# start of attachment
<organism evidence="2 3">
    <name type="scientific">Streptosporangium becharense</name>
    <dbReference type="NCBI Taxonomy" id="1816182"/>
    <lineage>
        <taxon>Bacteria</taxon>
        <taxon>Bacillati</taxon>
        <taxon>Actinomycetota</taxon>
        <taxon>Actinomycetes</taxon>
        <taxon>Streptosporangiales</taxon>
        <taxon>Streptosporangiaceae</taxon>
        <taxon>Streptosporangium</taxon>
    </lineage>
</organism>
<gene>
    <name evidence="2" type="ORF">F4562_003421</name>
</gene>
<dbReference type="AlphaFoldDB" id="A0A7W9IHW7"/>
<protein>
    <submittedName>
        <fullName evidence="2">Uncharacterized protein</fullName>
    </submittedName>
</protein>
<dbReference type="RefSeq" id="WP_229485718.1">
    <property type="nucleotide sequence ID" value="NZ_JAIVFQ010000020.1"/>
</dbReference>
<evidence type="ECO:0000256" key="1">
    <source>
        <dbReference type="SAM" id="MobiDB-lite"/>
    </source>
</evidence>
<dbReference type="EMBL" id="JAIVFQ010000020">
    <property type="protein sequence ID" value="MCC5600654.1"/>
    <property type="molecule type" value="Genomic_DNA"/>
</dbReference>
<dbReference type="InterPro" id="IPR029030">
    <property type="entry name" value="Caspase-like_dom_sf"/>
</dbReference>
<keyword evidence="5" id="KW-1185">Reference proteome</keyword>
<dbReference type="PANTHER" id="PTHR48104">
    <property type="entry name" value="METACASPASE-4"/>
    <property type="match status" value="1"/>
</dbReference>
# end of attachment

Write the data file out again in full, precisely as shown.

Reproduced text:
<organism evidence="2 3">
    <name type="scientific">Streptosporangium becharense</name>
    <dbReference type="NCBI Taxonomy" id="1816182"/>
    <lineage>
        <taxon>Bacteria</taxon>
        <taxon>Bacillati</taxon>
        <taxon>Actinomycetota</taxon>
        <taxon>Actinomycetes</taxon>
        <taxon>Streptosporangiales</taxon>
        <taxon>Streptosporangiaceae</taxon>
        <taxon>Streptosporangium</taxon>
    </lineage>
</organism>
<gene>
    <name evidence="2" type="ORF">F4562_003421</name>
</gene>
<dbReference type="AlphaFoldDB" id="A0A7W9IHW7"/>
<protein>
    <submittedName>
        <fullName evidence="2">Uncharacterized protein</fullName>
    </submittedName>
</protein>
<dbReference type="RefSeq" id="WP_229485718.1">
    <property type="nucleotide sequence ID" value="NZ_JAIVFQ010000020.1"/>
</dbReference>
<evidence type="ECO:0000256" key="1">
    <source>
        <dbReference type="SAM" id="MobiDB-lite"/>
    </source>
</evidence>
<dbReference type="EMBL" id="JAIVFQ010000020">
    <property type="protein sequence ID" value="MCC5600654.1"/>
    <property type="molecule type" value="Genomic_DNA"/>
</dbReference>
<dbReference type="InterPro" id="IPR029030">
    <property type="entry name" value="Caspase-like_dom_sf"/>
</dbReference>
<keyword evidence="5" id="KW-1185">Reference proteome</keyword>
<dbReference type="PANTHER" id="PTHR48104">
    <property type="entry name" value="METACASPASE-4"/>
    <property type="match status" value="1"/>
</dbReference>